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Coping during the Coronavirus outbreak


We recognise that many of us here in the community are feeling scared, worried and overwhelmed about the Coronavirus (COVID19) outbreak.

Just as we have come together here during other difficult times, we encourage those wanting to share or seek helpful support to do so here in this space.

What are you doing to look after your wellbeing during this time? Sharing is one of the most helpful ways we can support one other – our community is also here to support you if you’d simply like to share how you’re feeling.

It is important we maintain perspective and support each other as best as we can, everyone here at Beyond Blue would like to remind our community that medical, scientific and public health experts around the world are working hard to contain the virus, treat those affected and develop a vaccine as quickly as possible.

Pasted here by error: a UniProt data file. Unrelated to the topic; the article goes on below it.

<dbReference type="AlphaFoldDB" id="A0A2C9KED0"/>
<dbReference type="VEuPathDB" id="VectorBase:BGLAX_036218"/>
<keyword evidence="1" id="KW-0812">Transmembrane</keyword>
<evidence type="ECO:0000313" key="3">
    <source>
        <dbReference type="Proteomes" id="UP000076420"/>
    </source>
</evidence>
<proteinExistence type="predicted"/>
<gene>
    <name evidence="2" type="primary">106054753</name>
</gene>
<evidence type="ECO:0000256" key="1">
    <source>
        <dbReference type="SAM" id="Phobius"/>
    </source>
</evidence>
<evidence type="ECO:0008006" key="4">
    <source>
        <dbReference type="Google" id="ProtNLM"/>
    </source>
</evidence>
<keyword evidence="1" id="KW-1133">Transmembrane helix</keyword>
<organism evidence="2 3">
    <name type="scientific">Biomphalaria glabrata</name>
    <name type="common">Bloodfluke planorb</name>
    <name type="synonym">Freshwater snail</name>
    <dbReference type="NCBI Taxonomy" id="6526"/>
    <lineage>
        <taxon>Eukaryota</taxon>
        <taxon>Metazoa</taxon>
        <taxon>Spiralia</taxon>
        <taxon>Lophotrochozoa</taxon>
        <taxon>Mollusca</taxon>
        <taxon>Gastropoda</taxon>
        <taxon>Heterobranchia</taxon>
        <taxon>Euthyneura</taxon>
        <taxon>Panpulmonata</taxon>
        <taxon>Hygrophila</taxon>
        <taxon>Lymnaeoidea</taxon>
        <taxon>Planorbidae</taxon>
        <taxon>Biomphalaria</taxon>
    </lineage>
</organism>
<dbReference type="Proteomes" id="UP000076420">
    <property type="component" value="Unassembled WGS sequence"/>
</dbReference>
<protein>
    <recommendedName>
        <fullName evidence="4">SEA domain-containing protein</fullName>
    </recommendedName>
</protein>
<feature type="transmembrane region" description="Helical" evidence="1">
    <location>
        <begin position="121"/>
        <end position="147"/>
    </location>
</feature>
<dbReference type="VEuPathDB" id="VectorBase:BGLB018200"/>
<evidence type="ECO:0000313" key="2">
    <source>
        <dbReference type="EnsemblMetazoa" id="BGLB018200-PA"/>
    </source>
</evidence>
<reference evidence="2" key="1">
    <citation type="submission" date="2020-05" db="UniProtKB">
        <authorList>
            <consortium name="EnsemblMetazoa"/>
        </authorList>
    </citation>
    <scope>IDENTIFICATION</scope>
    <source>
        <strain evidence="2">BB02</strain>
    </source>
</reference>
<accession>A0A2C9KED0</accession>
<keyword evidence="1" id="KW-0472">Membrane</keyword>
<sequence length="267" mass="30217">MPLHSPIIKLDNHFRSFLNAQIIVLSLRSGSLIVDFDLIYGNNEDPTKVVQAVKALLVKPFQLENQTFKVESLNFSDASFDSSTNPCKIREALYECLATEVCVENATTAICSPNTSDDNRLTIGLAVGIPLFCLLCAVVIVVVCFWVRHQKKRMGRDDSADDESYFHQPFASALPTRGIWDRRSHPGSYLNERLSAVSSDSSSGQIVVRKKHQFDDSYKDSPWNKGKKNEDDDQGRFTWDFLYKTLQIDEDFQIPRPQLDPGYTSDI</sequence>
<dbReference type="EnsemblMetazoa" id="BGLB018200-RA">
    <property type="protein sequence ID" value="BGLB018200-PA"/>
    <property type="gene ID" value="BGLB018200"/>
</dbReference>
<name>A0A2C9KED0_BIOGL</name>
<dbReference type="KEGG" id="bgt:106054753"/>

The Coronavirus Mental Wellbeing Service is available 24/7 at coronavirus.beyondblue.org.au. There is a dedicated phone line, staffed by mental health professionals briefed on the pandemic response, that is also is now open on 1800 512 348.

Beyond Blue’s existing support service will continue to operate alongside the new service. The Beyond Blue Support Service is available via phone 24/7 on 1300 22 4636 or via beyondblue.org.au/get-support for online chat (3PM – 12AM AEST or email responses within 24 hours).

There are some other helpful discussions taking place here within our forum community that you may find helpful to read or participate in: https://www.beyondblue.org.au/get-support/online-forums/staying-well/hi-there-i-only-just-joined-and...

As a community, let’s help one another through sharing and connecting and showing our support.

3,205 Replies 3,205